Some scientific research has suggested that being obese may have a preventive effect against breast cancer in young women, but a study out Wednesday found the opposite.
British researchers looked at a data set of 80,000 women across 70 clinical trials and found that being obese raised mortality risk by one third in young women with a certain type of tumour.
The higher mortality was seen in women who had not entered menopause and whose tumours were a type known as estrogen-receptor (ER) positive, said the findings, released ahead of a May 31 presentation at the American Society for Clinical Oncology conference in Chicago.
ER-positive tumours are the most common in breast cancer, making up about 75 per cent of cases.
In young women with ER-positive breast cancer, obesity was associated with a 34 per cent higher risk of breast cancer-related death than in postmenopausal women, or women with ER-negative cancers.
In contrast, obesity had little effect on breast cancer outcomes among 40,000 post-menopausal women with ER-positive disease, or among the 20,000 who had ER-negative tumours.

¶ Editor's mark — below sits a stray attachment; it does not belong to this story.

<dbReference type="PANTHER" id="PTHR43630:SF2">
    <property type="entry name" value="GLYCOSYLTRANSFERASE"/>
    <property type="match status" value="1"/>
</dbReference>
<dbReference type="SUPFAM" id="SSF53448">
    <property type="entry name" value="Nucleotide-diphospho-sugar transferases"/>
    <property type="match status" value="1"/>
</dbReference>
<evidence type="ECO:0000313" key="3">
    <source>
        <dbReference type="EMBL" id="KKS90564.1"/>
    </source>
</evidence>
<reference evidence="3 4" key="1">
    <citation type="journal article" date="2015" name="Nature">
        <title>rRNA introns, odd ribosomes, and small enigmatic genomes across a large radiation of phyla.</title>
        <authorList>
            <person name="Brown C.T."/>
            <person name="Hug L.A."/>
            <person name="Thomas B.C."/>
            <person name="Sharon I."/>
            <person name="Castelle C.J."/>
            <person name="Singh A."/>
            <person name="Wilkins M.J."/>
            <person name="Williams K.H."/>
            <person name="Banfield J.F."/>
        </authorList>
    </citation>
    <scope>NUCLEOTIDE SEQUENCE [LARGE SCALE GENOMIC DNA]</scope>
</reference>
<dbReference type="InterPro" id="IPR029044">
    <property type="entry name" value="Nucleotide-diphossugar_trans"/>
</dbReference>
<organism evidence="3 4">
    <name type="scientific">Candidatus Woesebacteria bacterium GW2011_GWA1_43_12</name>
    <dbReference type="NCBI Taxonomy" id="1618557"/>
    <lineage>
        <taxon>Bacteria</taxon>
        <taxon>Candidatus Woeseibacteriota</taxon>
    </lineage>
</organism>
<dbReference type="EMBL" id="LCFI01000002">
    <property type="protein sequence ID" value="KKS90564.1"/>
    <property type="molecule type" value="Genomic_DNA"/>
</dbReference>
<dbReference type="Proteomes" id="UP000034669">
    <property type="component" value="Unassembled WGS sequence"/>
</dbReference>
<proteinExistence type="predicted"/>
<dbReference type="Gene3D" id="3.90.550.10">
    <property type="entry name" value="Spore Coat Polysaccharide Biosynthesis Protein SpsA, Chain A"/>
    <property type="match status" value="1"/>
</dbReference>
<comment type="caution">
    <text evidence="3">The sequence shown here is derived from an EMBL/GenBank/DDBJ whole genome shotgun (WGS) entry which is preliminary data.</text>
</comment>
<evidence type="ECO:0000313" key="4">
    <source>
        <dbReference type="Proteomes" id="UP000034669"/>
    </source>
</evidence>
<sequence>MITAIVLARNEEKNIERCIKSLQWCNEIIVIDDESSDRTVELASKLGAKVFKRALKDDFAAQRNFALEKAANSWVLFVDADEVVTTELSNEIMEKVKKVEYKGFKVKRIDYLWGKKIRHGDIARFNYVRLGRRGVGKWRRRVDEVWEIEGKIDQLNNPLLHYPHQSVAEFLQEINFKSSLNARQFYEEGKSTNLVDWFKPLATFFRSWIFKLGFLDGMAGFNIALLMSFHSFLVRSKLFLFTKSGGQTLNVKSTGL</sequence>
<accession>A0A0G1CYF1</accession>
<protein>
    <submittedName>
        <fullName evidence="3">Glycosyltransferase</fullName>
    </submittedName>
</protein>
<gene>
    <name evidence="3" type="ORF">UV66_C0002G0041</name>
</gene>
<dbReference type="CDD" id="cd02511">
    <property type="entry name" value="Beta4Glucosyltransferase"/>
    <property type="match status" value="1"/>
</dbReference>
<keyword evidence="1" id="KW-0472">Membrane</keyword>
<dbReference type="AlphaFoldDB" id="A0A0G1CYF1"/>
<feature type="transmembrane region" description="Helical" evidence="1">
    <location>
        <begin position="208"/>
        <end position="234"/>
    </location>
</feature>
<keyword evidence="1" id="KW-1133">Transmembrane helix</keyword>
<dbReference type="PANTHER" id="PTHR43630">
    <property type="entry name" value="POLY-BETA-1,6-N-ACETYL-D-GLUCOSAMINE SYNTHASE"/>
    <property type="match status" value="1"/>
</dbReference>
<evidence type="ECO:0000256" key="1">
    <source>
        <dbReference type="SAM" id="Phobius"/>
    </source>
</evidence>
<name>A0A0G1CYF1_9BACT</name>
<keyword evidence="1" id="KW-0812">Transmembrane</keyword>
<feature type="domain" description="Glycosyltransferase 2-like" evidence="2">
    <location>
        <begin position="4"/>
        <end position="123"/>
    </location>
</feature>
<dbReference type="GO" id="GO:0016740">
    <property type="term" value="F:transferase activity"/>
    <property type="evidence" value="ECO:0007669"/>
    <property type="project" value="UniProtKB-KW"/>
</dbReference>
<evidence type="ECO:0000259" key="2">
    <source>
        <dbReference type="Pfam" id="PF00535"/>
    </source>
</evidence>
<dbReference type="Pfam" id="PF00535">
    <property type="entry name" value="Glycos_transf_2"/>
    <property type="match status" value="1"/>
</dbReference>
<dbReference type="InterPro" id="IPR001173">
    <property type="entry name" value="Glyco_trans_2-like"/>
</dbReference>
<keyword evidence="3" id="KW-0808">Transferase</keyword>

"Obesity substantially increases blood estrogen levels only in post-menopausal women, so we were surprised to find that obesity adversely impacted outcomes only in pre-menopausal women," said Hongchao Pan, a researcher at Oxford University.
"This means we don't understand the main biological mechanism by which obesity affects prognosis."
The study was funded by Cancer Research UK and the British Heart Foundation.
"This study is part of the growing body of evidence showing that patients who are obese generally fare worse with cancer -- in this case, younger women with breast cancer," said Clifford Hudis, president of the American Society for Clinical Oncology.